With your face sketched on it twice
    Oh you are in my blood like holy wine
    You taste so bitter
    And so sweet oh
    I could drink a case of you darling and I would
    Still be on my feet
    Oh I would still be on my feet
    Oh I am a lonely painter
    I live in a box of paints
    I'm frightened by the devil
    And I'm drawn to those ones that ain't afraid
    I remember that time that you told me, you said
    "Love is touching souls"
    Surely you touched mine 'cause
    Part of you pours out of me
    In these lines from time to time
    Oh you…

  4. #29
    Member since March 2004 mozo-pg's Avatar
    Join Date
    Oct 2012
    Location
    Ottawa, Ontario, Canada
    Posts
    9,359
    ...and she played with Jaco Pastorius - another prodigy. Like-minded attract. Love Blue.

  5. #30
    Member chalkpie's Avatar
    Join Date
    Dec 2015
    Location
    Hudson Valley, NY
    Posts
    3,295
    Quote Originally Posted by N_Singh View Post
    The backing band she had for the Mingus tour --Metheny -Brecker --Jaco-Mays--I mean are you kidding me ? Insane .
    Word.

  6. #31
    Member since March 2004 mozo-pg's Avatar
    Join Date
    Oct 2012
    Location
    Ottawa, Ontario, Canada
    Posts
    9,359
    Quote Originally Posted by chalkpie View Post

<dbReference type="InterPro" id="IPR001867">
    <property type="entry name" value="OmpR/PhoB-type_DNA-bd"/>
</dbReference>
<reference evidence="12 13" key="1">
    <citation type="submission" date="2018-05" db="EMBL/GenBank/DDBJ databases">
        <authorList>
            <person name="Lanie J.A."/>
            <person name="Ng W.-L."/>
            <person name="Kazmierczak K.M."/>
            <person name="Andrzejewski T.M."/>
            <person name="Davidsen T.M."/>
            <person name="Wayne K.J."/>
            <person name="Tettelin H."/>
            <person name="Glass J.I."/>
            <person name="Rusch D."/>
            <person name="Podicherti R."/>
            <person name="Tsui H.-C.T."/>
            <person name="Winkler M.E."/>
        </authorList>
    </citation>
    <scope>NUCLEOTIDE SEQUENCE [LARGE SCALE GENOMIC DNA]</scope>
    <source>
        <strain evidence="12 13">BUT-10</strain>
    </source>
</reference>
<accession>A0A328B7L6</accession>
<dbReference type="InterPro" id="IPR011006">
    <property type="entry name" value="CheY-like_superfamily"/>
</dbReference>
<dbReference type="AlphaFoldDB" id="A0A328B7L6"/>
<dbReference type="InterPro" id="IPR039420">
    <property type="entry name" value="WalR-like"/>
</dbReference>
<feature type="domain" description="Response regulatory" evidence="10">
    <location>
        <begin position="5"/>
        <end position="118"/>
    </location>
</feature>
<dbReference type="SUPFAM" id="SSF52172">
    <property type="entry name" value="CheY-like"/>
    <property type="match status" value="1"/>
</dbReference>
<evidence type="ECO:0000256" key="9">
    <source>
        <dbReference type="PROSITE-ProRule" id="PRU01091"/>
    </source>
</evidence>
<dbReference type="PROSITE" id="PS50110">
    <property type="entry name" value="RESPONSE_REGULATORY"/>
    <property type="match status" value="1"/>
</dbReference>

Word.
    Missed that - Jaco already mentioned.

  7. #32
    Member chalkpie's Avatar
    Join Date
    Dec 2015
    Location
    Hudson Valley, NY
    Posts
    3,295
    Quote Originally Posted by mozo-pg View Post
    Missed that - Jaco already mentioned.
    Its cool daddio. Jaco is so good, he can be mentioned three or four times

    Ever think about what Jaco would be up to if he was still around? I think he would have worked with JM many more times.

  8. #33
    Quote Originally Posted by mozo-pg View Post
    ...and she played with Jaco Pastorius - another prodigy. Like-minded attract. Love Blue.
    Jaco was working for Phyllis Diller when Joni rescued him! At least that's her story.

  9. #34
    Pikachupacabra spellbound's Avatar
    Join Date
    Nov 2012
    Location
    Eastern Sierra
    Posts
    1,153
    What's so great about Joni Mitchell?

    What isn't?
    Can this be the swan song? The final elbow?